122

I have three EditText widgets in my view layout. Is there a way to use a single TextWatcher for all three EditTexts?

12 Answers 12

190

I just encountered this problem. I solved it by creating an inner class implementation of TextWatcher that takes a View as an argument. Then, in the method implementation, just switch on the view to see which one the Editable is coming from

Declaration:

private class GenericTextWatcher implements TextWatcher{

    private View view;
    private GenericTextWatcher(View view) {
        this.view = view;
    }

    public void beforeTextChanged(CharSequence charSequence, int i, int i1, int i2) {}
    public void onTextChanged(CharSequence charSequence, int i, int i1, int i2) {}

    public void afterTextChanged(Editable editable) {
        String text = editable.toString();
        switch(view.getId()){
            case R.id.name:
                model.setName(text);
                break;
            case R.id.email:
                model.setEmail(text);
                break;
            case R.id.phone:
                model.setPhone(text);
                break;
        }
    }
}

Usage:

name = (EditText) findViewById(R.id.name);
name.setText(model.getName());
name.addTextChangedListener(new GenericTextWatcher(name));

email = (EditText) findViewById(R.id.email);
email.setText(model.getEmail());
email.addTextChangedListener(new GenericTextWatcher(email));

phone = (EditText) findViewById(R.id.phone);
phone.setText(model.getPhone());
phone.addTextChangedListener(new GenericTextWatcher(phone));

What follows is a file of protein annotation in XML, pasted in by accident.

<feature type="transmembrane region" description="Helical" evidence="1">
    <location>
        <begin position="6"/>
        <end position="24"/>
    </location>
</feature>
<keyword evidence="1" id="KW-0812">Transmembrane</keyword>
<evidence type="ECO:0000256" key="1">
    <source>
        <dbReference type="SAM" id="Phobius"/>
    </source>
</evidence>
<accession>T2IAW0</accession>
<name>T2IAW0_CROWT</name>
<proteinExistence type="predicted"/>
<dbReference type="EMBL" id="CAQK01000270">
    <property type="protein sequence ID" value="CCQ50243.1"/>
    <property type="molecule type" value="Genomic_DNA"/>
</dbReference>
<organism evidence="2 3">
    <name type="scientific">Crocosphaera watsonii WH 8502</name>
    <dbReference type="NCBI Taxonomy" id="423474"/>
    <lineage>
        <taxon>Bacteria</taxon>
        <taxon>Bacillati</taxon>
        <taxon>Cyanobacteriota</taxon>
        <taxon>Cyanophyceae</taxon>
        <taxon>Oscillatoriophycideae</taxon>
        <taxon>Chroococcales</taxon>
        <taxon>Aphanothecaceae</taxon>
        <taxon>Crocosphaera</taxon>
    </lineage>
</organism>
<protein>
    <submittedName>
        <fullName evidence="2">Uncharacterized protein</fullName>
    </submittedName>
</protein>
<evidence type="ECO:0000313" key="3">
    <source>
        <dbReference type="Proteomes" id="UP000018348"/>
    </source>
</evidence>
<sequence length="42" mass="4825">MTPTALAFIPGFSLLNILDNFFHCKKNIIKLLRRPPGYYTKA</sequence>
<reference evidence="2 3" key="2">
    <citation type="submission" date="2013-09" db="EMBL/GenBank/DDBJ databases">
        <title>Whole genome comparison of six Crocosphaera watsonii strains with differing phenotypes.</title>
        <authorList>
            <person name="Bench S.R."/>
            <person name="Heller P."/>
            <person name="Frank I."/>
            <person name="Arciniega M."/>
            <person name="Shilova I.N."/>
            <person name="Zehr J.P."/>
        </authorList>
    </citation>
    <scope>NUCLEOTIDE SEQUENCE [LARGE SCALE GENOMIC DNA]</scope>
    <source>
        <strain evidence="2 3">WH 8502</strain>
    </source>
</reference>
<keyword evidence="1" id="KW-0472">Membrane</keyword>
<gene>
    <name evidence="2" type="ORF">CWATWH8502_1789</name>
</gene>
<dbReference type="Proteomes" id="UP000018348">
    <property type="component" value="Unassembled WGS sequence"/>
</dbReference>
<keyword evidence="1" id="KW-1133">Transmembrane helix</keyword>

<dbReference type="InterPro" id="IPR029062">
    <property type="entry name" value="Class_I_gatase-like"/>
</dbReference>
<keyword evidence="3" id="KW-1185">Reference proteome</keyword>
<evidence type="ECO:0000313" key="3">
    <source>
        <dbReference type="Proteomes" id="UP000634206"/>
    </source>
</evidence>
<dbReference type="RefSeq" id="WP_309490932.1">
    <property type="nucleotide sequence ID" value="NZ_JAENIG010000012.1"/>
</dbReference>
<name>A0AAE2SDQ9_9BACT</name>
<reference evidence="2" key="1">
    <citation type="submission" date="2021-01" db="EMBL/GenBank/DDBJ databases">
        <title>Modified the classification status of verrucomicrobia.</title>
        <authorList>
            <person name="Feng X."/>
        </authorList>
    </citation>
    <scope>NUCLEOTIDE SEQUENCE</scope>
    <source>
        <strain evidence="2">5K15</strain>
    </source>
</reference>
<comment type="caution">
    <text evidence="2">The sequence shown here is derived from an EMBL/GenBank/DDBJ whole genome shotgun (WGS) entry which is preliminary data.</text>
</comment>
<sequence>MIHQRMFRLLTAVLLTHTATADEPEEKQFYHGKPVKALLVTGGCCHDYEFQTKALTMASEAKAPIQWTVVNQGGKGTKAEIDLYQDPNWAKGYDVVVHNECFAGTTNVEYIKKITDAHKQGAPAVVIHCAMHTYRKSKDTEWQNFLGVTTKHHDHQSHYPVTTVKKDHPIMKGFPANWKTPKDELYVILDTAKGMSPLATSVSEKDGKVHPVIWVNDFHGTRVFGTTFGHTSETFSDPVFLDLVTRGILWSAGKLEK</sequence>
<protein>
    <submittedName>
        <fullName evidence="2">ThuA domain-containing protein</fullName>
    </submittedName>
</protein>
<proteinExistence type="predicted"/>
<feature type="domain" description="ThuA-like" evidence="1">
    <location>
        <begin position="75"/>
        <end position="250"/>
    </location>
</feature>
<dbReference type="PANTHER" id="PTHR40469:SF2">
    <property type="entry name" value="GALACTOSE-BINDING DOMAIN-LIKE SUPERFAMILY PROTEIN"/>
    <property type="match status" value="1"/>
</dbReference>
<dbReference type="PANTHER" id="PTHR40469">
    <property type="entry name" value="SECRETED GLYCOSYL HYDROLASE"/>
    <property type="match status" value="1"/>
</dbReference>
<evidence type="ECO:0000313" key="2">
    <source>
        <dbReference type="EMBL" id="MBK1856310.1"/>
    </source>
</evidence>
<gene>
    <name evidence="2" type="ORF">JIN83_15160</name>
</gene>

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  • 1
    Can you please tell what is 'model' in above code and where to declare it? – YuDroid Jun 25 '12 at 6:56
  • 30
    this answer is not Single TextWatcher for multiple EditTexts. It is 3 instances of one TextWatcher class. So 3 separate TextWatchers are controlling 3 EditTexts. – Bobs Dec 8 '12 at 11:58
  • 2
    Suggested solution is not one TextWatcher for some EditTexts. Check this answer: stackoverflow.com/a/13787221/779408 – Bobs Dec 9 '12 at 12:07
  • 2
    Works like a charm, combining this with a fragment containing form-elements to not lose data when changing aspect-orientation. – Mathijs Segers Feb 11 '15 at 15:05
  • 1
    @breceivemail To be completely fair, "single TextWatcher" doesn't necessarily mean a single instance, could be a single class too. – Malcolm Apr 17 '16 at 22:14
39

If you want to use only afterTextChanged compare editables:

@Override
public void afterTextChanged(Editable editable) {
    if (editable == mEditText1.getEditableText()) {
        // DO STH
    } else if (editable == mEditText2.getEditableText()) {